Brazil lacks a centralized collection and reporting system for anti-trafficking law enforcement data; therefore, no comprehensive data on trafficking investigations, prosecutions, convictions, or sentences were available for the reporting period. Limited data, however, collected from several states showed an increase in anti-trafficking efforts. A trafficking prosecution in the state of Rio Grande do Norte in 2006 resulted in the conviction of 14 traffickers, an increase over the one conviction reported for the country in 2005. The police reportedly initiated at least 35 trafficking investigations in 2006. Also during the year, federal police launched six operations to curb international trafficking, which resulted in the arrest of 38 people for international trafficking in persons. After receiving anti-trafficking training earlier in the year, federal highway patrol officers in November 2006 arrested a woman in the state of Sao Paulo for internal sex trafficking, marking the first recorded arrest for internal trafficking since it became a federal offense.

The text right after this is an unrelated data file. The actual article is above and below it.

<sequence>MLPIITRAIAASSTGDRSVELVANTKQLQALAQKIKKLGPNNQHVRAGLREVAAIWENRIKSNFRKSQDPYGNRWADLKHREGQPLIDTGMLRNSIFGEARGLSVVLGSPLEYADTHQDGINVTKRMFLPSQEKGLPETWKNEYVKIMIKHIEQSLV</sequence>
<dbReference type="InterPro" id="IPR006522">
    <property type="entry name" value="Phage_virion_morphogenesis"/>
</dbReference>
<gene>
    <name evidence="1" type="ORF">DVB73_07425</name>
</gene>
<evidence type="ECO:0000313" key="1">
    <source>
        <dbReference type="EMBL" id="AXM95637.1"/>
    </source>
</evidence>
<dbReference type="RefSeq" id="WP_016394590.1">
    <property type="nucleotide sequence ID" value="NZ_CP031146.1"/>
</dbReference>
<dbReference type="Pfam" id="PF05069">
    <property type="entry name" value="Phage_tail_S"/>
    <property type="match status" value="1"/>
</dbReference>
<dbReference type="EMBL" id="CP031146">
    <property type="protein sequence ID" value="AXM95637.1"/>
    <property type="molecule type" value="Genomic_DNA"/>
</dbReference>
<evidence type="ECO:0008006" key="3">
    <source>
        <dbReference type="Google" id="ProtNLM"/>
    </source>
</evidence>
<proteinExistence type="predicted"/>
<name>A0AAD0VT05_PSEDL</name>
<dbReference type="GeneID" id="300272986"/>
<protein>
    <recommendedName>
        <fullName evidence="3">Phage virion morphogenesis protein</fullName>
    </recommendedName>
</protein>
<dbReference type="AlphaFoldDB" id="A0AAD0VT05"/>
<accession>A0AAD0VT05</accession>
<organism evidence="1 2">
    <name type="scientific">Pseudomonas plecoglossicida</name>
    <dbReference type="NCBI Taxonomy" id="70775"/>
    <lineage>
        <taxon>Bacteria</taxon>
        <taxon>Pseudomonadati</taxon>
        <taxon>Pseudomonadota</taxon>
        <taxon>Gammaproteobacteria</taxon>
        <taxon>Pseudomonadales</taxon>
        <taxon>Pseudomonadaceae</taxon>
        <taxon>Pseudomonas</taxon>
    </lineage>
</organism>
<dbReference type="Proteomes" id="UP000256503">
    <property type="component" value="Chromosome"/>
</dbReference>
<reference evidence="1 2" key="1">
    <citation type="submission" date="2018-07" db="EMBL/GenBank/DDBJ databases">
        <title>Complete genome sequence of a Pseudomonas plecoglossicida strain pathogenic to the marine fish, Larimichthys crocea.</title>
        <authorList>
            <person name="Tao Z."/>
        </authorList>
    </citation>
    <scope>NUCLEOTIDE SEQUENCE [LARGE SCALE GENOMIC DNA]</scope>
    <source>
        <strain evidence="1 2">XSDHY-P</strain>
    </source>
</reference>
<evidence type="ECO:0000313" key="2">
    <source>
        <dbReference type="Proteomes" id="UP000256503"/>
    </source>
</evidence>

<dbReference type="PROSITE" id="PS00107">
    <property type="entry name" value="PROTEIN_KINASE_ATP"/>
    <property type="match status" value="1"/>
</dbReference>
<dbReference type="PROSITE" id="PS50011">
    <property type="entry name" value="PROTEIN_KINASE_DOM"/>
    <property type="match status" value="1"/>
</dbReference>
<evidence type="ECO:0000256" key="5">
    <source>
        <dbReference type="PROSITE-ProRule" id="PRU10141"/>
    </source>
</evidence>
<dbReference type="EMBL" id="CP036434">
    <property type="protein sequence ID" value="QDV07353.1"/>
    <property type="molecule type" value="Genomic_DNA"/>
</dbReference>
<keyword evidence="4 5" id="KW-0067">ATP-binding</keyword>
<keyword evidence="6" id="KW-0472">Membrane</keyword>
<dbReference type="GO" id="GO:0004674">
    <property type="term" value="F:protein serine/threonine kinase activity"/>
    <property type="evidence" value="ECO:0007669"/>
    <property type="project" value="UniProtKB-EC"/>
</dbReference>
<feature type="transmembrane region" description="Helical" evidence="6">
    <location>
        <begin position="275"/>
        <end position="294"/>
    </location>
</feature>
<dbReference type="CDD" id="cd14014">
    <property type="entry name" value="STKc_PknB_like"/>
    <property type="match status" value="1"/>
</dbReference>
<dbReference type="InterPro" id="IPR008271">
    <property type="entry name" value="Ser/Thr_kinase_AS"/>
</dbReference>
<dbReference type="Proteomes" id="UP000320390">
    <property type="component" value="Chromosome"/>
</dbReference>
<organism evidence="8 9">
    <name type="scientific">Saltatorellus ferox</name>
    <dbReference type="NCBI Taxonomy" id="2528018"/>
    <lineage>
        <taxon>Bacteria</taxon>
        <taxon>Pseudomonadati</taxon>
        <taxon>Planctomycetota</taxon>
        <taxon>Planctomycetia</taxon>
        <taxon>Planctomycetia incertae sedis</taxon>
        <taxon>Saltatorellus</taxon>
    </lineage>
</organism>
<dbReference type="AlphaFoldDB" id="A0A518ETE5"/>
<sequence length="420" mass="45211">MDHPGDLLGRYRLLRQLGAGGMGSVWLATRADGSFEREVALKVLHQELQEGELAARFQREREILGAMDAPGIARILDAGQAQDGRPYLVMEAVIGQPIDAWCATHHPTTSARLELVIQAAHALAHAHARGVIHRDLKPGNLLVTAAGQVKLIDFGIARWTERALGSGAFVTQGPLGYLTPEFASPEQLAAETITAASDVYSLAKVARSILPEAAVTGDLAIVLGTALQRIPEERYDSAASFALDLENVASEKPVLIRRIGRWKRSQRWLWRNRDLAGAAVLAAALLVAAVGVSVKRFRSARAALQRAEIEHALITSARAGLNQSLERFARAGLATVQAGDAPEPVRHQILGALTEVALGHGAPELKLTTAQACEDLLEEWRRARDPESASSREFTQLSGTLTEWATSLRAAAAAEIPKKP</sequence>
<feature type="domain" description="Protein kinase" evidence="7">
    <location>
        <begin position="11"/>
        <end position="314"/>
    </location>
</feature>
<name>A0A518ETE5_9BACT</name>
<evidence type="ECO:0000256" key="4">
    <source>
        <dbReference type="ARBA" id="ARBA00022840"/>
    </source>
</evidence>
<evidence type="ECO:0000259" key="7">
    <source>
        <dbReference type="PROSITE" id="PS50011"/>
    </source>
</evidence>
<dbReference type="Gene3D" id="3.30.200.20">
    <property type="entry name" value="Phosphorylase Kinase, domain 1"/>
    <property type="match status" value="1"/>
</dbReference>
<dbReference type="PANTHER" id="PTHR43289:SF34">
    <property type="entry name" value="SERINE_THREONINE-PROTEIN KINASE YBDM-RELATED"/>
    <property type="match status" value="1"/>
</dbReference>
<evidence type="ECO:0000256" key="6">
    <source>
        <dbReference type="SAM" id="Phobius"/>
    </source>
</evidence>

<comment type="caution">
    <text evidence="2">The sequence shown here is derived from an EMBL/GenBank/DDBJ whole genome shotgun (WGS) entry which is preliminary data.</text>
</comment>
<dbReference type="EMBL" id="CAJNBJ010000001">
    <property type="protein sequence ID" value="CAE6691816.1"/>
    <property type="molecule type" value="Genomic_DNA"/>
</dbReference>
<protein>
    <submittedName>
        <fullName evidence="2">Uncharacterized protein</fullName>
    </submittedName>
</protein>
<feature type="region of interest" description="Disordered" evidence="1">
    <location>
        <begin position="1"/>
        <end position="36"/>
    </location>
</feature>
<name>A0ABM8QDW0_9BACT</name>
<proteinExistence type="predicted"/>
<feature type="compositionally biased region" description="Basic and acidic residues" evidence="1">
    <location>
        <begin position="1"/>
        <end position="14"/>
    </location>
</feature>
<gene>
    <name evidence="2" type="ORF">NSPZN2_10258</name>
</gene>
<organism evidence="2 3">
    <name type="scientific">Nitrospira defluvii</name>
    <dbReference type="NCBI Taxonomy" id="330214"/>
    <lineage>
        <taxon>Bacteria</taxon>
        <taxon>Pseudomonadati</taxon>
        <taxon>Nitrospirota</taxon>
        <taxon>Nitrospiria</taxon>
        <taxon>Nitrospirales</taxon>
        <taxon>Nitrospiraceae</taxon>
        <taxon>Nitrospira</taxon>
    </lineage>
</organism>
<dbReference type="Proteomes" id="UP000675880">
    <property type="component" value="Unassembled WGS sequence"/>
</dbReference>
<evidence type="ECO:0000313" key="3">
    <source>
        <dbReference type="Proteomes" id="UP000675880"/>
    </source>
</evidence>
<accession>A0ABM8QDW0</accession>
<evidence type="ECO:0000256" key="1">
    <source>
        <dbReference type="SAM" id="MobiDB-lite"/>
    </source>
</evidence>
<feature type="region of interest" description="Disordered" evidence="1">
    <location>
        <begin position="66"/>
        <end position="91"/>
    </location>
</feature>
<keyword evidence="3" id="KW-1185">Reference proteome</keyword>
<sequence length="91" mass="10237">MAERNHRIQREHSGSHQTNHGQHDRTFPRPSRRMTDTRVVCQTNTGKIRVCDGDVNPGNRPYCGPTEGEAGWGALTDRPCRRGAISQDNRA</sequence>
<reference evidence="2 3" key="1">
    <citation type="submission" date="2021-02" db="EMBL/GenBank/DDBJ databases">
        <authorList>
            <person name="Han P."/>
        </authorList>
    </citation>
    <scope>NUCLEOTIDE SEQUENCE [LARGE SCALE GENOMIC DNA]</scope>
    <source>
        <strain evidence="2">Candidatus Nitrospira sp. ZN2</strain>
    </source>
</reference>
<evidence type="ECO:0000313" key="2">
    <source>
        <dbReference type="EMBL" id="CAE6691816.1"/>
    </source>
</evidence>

The Ministry of Labor's Special Mobile Enforcement Groups continued aggressive efforts to curb slave labor in the remote Amazon, conducting 106 operations on 206 suspected sites of slave labor in 2006. Although there were no known convictions of slave labor offenders, the number of civil actions against practitioners of slave labor rose in 2006. Moreover, in December 2006, the Brazilian Supreme Court ruled that crimes related to the use of forced labor fell under federal jurisdiction and that all forced labor cases must henceforth be prosecuted in the federal court system, settling an issue of jurisdiction that had previously hampered prosecutions and shielding these cases from pressure in state and local courts. This new ruling has not yet been tested, however. In March 2007, President Lula vetoed a bill, passed by Brazil's parliament, which would have reduced the power of the Ministry of Labor inspectors to determine culpability at worksites and impose fines where slave labor has been found.